My post on Greg Hayfield’s 87% Pitts Python generated nearly 100 comments last week, from admiration to disbelief that someone would build and fly such a huge RC plane. Dave’s father Greg added to the discussion and shared that in the UK, large-scale RC aircraft (over 20kg, or 44 pounds) are subject to stringent inspections during the build as well as exhaustive flight tests with inspectors at the field. I’d like to share his comments here along with some videos of other giant planes that Greg sent to me.
“Reply from Dave, Greg’s Dad and a professional electronics engineer, modelling for 50+ years and a long standing member of our UK Large Model Association. A model of this size and any model over 20 Kg has to go through the most strenuous checks required by our CAA before it can be flown anywhere. The construction is inspected thoughout its build to the same specs as any full size aircraft. As far as flight testing is concerned our CAA requirements for a model of this size are that it should be flown for not less than 2 hours which has to include 12 takeoffs and incorporating the style of flying that this type will be perfoming at displays.
We are modellers, althought many of our LMA members are airline pilots or general aviation flyers and we enjoy building large scale models. These large aircraft are only flown from airfields, not club sites, and mainly to entertain the general public who flock to our model airshows which we organise throughout the summer months. What is the point of putting on an airshow with models more at home on your club patch? People come to see something different and that is what we strive to do. I’m probably tempting fate here but our safety record over the last 20 years has been exemplary with very large models and recently, with the introduction of turbines, very fast models. (Take a look at our website.) All aircraft have to have failsafe systems incorporated and very strict proceedures are adhered to at all airshows. The resulting financial income from our events has provided funds for many of our aircraft museums and since we are all enthusiasts we are indepted to the museums for keeping the fine craft from our past available. I see some correspondents are not to positive about our large models, all model flying has its risks, so has motor racing, hang gliding, anything where faults can occurr but we can’t all be wrapped in cotten wool all our lives, you may walk in front of a bus tomorrow, who knows? Safe flying is no accident!” I’d like to thank both Dave and Greg for sharing more information about these impressive aircraft with us, and you can look forward to more information on Greg and his “monster” Pitts Python in a future Model Airplane News.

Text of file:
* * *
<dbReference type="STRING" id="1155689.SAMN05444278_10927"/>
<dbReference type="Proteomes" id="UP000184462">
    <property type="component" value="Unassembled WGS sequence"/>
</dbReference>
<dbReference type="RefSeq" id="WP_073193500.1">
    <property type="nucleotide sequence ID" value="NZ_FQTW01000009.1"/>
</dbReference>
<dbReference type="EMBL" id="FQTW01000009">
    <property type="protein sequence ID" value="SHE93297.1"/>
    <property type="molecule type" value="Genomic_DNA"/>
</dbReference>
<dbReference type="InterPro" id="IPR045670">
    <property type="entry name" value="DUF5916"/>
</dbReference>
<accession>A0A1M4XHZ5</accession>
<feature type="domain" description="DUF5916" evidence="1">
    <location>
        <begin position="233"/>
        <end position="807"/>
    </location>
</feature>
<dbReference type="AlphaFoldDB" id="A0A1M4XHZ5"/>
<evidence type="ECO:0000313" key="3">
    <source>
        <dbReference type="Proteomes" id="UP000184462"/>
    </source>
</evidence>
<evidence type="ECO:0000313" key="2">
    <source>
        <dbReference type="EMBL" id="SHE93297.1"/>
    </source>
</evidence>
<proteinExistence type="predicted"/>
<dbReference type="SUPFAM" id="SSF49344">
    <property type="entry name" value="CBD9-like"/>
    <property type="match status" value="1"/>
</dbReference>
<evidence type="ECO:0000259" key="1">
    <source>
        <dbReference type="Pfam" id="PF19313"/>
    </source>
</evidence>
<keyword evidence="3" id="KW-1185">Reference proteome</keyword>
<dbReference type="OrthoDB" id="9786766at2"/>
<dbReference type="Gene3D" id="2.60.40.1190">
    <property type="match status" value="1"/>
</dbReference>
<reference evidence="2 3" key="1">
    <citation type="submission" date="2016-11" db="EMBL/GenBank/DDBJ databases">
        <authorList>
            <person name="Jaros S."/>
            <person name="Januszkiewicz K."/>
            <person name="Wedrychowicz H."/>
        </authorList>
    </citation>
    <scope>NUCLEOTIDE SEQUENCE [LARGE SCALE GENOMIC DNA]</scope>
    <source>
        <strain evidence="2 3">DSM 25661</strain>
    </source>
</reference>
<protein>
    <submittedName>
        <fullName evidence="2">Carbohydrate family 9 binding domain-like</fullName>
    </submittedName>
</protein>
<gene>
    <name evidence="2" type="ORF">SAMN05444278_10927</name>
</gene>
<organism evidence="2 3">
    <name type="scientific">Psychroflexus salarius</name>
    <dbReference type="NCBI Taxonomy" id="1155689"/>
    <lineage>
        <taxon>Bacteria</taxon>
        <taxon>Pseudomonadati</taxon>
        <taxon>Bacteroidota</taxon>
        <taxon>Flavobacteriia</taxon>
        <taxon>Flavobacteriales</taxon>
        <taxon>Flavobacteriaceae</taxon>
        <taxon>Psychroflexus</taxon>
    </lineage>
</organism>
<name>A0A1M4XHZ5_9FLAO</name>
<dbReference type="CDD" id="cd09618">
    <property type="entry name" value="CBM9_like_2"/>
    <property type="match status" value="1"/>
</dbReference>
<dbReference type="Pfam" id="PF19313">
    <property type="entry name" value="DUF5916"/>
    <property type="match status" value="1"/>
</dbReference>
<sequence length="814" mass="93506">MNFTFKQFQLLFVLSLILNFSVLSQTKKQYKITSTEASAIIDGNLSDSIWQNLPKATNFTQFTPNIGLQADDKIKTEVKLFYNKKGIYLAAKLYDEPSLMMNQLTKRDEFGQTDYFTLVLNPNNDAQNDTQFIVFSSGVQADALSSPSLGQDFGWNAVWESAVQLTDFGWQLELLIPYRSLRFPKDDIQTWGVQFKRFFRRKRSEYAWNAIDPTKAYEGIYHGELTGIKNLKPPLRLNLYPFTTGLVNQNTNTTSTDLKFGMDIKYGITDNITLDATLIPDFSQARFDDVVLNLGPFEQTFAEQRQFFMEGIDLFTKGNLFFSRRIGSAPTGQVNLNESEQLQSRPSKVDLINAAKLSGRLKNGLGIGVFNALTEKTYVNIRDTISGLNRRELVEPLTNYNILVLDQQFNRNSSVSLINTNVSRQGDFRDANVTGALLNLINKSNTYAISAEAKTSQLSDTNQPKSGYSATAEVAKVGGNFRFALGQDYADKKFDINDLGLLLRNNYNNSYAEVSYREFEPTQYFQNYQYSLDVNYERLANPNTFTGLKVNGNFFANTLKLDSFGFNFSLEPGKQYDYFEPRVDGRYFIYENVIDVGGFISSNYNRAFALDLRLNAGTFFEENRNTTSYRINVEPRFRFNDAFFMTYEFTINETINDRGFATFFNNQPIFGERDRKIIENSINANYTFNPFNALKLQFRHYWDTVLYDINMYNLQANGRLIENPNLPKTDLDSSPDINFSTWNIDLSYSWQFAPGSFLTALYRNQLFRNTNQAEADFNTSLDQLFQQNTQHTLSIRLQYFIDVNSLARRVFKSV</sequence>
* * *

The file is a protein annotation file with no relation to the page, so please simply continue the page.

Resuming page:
This PT-17 Stearman is powered by an 800cc 7-cylinder radial engine and weighs in at 265 pounds. It was videotaped at the 2011 Euroflugtag in Rheidt, Germany.
This huge Bücker Bü 133 Jungmeister was videotaped in Poland in 2010.